If you’ve ever heard of chat fiction, chances are, you’ve got a teenager. Think about it like this: e-books were the new alternative to paperbacks, and chat fiction is the new alternative to e-books. Instead of just putting paperbacks into digital format, chat-fiction are stories, but told in text message format. The idea is that because the text format is more familiar to the teenagers and pre-teens of today who grew up texting, then having a book or a story in text message format will encourage them to read more – and surprisingly, it’s working.

Image courtesy of Lure at itunes.apple.com

The original chat-fiction app was Hooked, available for $2.99 per week. The app launched in 2015, and has remained popular since, with an ever-growing fan base. Hooked, which is all thriller-based stories, inspired Yarn, another chat-fiction app but with different themes, one of which is where you can drop-in on and overlook fictional texts between different celebrities. Now, there are a whole host of different chat-fiction apps. Hooked and Yarn, though, are the main go-tos, as they’ve both consistently gained more users, and their ratings have always been high.

Exciting for the readers, it’s also exciting for the writers. In an interview with CBS News, Kayla Parent, who writes for Hooked, said, “The biggest challenge was coming up with a story that kind of fit the parameters of this style of writing.” The text message format challenges the writers to think differently about how to write a story.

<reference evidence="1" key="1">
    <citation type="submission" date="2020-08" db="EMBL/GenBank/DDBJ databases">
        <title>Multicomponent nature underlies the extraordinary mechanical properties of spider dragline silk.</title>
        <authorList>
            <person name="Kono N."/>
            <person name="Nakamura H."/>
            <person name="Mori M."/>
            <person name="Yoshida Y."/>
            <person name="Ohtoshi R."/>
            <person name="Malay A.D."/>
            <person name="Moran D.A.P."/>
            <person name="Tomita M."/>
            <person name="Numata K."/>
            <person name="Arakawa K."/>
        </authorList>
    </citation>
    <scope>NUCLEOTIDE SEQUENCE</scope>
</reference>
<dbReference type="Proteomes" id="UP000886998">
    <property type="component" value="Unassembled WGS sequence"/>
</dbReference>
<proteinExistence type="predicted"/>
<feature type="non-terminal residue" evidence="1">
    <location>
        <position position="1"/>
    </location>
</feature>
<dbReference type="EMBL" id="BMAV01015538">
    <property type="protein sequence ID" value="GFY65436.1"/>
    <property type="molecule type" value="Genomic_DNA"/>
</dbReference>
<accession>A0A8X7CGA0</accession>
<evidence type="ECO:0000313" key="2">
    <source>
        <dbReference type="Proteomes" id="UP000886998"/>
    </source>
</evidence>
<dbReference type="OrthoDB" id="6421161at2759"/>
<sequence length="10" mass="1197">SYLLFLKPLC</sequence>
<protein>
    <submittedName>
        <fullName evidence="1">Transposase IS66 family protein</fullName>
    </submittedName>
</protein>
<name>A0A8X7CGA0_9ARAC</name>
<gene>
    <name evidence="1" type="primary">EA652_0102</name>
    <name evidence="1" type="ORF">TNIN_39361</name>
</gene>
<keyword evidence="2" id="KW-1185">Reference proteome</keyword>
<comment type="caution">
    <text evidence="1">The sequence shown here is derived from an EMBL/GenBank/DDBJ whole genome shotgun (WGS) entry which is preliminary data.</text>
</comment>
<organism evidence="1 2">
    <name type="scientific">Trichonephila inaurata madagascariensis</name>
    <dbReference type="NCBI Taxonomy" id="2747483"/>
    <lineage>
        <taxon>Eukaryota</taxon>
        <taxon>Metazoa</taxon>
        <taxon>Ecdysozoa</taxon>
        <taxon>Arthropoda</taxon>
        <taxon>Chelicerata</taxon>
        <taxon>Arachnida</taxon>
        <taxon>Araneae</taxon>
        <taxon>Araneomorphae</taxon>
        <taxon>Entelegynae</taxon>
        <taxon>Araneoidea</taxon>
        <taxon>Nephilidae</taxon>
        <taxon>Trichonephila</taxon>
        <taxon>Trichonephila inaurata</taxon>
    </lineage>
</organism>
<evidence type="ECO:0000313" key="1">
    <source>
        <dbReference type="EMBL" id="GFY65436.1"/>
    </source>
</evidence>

The real question, though, is what chat-fiction apps mean for the publishing industry. Telepathic, the company that produced Hooked, says on their website, “We believe there is a billion-dollar opportunity in bringing “lean” principles to the development and distribution of mass-market fiction, and in presenting stories as a mobile-first experience.” While this may be the goal, and there’s no denying that chat-fiction has had an impact on teenagers in terms of reading, the comparisons to Wattpad, an online reading site, may not be all that good. Wattpad actually launched Tap, a chat-fiction app, earlier this year, which has become incredibly popular; but Wattpad itself has had problems in the past when it comes to original content.

Online, many people write original content using the platform of livejournal.com, for example. But, a common complaint among livejournal users is that their original stories have been posted onto Wattpad, without their permission. This would be a problem for those on chat-fiction apps writing original content, especially if chat-fiction is trying to make an impact on the publishing industry, where copyright laws and contracts are an essential element.

No matter what we think about chat-fiction, online writing platforms or the publishing industry, each offers a new foundation for writers and readers to explore, and create communities. Chat-fiction may make the situation more realistic for many readers, but the stories will never be able to replace the kind of context and depth of description and scene that we find in books. As teenagers mature, they may grow out of just reading and enjoying the text message format. As for whether or not the chat-fiction industry will take over the publishing world, that will remain to be seen.


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